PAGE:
It wasn’t that long. Basically it is easier to make someone look ugly than beautiful. They just put some grease in my hair, added some red and dark on my eyes and that was it. I had also some brown on my fingers and on my teeth because my character was smoking a lot. I was ready in less than 15 minutes.
Did you work on the set with Rami Malek or with his double?
If I remember correctly, the first two days I worked with his double, Sebastien (Soudais). He was walking in the snow. Rami had a coach who was taught him how the poison could affect his body, his walk, the way he was standing. The coach gave all these information to Sebastien so he was moving the same way as Rami would. I think that Rami arrived on the third day. His character was wearing the mask but he was shooting the scene in person.
Did you have a chance to spend some time with Rami Malek?
Yes. I had lunch with him. We talked a little bit about his career. How it started. What the Oscar changed in his life. He was really sweet, very humble. He is a very nice person.
How much did you know about the plot?
I just got the script of the Norway part, but I didn’t know much about the rest of the film.
But you knew at least that your character’s granddaughter would be Mathilde.
Yes. Cary told me about that. I think that he found it funny that the little girl had the same name as me. So I knew that Madeleine would have a daughter.
Was her name inspired by your real name?
I don’t think it had any connection. Actually you should ask Cary about that.
Anyway it was probably nice that you were told about that.
Yes. I really liked this fact.
After filming you had to wait quite a lot of time for the premiere. You were not present at World Premiere but you’ve attended the premiere in Paris.
I was invited to London but unfortunately I couldn’t go there. I had not enough vaccination doses according to UK regulations at that time.
How were you feeling watching your scenes on screen?
I thought to myself: ‘I’m not crazy. It happened’. It all felt so unreal. It was 2,5 years waiting to watch the movie. I couldn’t talk about it with anybody during that time. Sometimes I had thoughts like: ‘Maybe it didn’t happen. Maybe it was all in my head. Maybe it was just a dream.’ I new that it wasn’t a dream but part of me couldn’t believe in that. When the movie started and my character appeared, I cried out of relief.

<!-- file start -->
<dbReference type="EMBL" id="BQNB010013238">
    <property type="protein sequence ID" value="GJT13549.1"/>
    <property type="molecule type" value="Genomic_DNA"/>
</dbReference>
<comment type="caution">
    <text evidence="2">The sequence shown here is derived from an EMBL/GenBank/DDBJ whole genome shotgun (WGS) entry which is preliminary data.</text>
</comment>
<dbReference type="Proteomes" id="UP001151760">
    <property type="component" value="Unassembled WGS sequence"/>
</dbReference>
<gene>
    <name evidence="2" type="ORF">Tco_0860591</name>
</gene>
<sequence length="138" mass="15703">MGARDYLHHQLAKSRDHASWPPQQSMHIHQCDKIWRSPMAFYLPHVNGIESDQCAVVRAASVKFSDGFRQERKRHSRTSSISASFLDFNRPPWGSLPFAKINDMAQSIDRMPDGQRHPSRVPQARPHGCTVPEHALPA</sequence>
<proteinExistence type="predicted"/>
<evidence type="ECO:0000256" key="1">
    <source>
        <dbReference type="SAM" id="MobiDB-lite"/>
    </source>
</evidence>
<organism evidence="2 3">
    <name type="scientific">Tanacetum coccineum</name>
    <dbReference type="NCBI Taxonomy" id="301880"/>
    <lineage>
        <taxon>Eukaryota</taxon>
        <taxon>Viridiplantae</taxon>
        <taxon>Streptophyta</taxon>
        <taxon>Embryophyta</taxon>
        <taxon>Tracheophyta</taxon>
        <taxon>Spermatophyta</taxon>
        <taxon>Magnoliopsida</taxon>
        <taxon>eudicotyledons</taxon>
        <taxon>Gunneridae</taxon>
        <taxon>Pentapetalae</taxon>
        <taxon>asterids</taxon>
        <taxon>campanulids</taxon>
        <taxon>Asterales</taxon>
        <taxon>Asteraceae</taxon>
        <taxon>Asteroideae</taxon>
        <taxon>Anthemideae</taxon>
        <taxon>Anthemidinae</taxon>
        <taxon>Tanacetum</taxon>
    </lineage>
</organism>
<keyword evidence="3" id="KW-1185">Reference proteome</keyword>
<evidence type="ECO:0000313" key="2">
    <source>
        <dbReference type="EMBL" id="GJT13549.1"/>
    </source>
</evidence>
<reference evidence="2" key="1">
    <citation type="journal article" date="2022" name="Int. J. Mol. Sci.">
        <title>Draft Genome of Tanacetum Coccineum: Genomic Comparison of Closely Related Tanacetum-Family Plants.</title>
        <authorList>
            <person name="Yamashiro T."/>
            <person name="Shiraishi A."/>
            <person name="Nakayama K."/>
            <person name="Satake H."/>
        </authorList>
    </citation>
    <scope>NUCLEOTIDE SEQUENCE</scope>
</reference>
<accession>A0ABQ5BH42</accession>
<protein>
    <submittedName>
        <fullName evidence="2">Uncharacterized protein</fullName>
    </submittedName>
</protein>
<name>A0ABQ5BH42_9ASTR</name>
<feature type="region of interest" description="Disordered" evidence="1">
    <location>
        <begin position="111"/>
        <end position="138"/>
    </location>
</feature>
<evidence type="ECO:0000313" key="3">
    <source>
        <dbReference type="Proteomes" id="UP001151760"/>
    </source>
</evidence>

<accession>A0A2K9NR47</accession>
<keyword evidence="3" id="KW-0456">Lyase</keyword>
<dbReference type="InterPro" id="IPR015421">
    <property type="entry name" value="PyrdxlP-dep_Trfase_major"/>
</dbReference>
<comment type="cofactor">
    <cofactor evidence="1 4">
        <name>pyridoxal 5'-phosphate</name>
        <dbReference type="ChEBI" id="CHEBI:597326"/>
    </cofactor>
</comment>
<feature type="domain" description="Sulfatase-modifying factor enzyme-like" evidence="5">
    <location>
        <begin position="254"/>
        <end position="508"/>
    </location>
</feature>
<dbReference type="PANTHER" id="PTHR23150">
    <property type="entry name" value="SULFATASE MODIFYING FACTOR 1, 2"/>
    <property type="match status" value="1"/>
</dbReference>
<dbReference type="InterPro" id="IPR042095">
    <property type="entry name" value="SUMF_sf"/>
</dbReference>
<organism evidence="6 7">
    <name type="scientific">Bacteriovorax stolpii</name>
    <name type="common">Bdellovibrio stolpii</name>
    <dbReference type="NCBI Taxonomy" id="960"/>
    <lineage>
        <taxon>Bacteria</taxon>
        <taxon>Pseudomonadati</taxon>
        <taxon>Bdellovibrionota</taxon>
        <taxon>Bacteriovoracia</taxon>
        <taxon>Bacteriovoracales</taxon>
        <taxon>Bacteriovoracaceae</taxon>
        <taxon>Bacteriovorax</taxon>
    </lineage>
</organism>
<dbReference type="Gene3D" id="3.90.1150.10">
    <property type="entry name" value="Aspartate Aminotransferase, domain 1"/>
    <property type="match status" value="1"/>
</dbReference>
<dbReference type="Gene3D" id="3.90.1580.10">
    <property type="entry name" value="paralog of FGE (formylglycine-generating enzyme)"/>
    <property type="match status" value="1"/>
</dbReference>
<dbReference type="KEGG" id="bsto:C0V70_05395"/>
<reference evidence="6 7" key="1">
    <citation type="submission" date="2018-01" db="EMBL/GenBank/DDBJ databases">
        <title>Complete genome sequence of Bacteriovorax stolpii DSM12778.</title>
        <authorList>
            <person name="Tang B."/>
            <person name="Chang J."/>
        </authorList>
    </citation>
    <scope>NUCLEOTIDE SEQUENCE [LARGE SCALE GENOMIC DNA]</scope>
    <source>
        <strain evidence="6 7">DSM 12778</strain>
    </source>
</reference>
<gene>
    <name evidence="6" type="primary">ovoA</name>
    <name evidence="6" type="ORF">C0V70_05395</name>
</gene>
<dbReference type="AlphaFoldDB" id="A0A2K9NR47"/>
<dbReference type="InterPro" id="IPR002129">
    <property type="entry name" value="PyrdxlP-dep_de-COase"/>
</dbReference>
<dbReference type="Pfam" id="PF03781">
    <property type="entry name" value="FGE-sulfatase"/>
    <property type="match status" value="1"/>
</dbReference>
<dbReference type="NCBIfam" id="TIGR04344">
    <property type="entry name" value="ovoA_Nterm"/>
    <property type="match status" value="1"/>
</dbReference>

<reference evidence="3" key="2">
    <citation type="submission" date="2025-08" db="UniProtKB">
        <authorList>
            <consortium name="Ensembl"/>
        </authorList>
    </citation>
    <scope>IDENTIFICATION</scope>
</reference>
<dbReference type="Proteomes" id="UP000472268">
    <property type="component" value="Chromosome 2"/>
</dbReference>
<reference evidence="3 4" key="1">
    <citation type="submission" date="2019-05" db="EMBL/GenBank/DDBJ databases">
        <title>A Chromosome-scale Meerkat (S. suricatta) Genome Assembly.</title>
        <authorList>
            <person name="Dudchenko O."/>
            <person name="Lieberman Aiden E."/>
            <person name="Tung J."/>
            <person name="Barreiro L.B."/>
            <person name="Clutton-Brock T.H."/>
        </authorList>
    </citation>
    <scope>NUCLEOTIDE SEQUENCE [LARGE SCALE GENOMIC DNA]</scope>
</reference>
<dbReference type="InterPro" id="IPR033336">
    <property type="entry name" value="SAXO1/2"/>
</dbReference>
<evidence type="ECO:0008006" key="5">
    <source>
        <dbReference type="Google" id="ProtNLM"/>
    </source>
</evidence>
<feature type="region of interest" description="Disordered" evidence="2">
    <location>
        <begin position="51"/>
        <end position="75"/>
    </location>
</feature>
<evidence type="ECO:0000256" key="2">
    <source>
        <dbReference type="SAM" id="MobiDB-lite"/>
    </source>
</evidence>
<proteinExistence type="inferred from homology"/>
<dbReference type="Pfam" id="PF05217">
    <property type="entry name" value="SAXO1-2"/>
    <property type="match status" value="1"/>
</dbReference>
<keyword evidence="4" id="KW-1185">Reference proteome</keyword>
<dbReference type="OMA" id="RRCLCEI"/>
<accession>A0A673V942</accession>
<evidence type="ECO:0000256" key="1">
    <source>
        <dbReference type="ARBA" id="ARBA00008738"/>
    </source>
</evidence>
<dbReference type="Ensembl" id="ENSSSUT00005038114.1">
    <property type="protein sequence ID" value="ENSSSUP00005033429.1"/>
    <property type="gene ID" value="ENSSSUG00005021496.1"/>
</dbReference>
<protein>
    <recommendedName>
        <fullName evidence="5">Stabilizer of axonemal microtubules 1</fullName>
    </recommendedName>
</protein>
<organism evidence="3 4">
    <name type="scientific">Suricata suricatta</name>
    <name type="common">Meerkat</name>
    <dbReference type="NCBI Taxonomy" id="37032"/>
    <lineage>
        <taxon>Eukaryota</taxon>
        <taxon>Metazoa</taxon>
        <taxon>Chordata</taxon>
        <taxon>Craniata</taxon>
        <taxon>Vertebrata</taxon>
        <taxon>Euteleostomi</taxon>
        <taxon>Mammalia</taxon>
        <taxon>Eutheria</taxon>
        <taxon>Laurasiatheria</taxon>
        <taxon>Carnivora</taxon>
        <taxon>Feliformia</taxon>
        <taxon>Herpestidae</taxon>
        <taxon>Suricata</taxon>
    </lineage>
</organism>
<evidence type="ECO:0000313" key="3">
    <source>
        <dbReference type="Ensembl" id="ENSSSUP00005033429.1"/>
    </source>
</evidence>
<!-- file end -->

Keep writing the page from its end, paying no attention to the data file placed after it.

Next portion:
Have you seen your scenes before the premiere?
I saw it because I did dubbing and post-synchronization.
Did all your scenes were used in the film or some of them were deleted?
The whole scene was in the film, but after editing, some of the sequences looked differently from what we shot. For example, in the scene where my character dies, you can see feathers mixed with blood explode from my body. In the film you don’t see it. There is Madeleine’s reaction instead. Then you see feathers falling down around the Madeleine’s mother’s dead body.
How was it done that feathers were flying after your character was shot?
I was covered with explosives.
That sounds scary. Were you not afraid?
I was really stressed at first. I wanted to see one explosion before it exploded on me. They put one on a little table and activated it. I could hear how loud it was and see what the impact was. Then I touched it to feel whether it was hot or not. When I realized it was 100% safe I had no problem anymore. I was still a little stressed but not because of the explosives. I knew that during the shooting, the explosion, my movements and my acting had to be synchronized. So I was very focused.
How long did it take to prepare that scene?
It took about two minutes to fix the explosives on me and connect everything. The stunt team checked everything. Then they showed me the gun so I could see that there were no real bullets inside. There were so many precautions on the set that no accident could happen. There was a team dedicated to weapons. They were always showing what was in the gun and how it works to the person that was shooting and to the person that was shot. They were also showing how loud the shot was. We had some gum in our ears as hearing protections. I felt totally safe.
How many takes were required to film that sequence?
I had two or three takes and Rami had probably five with the machine gun.
Thank you for sharing your experiences from Bond set.
September 20th 2022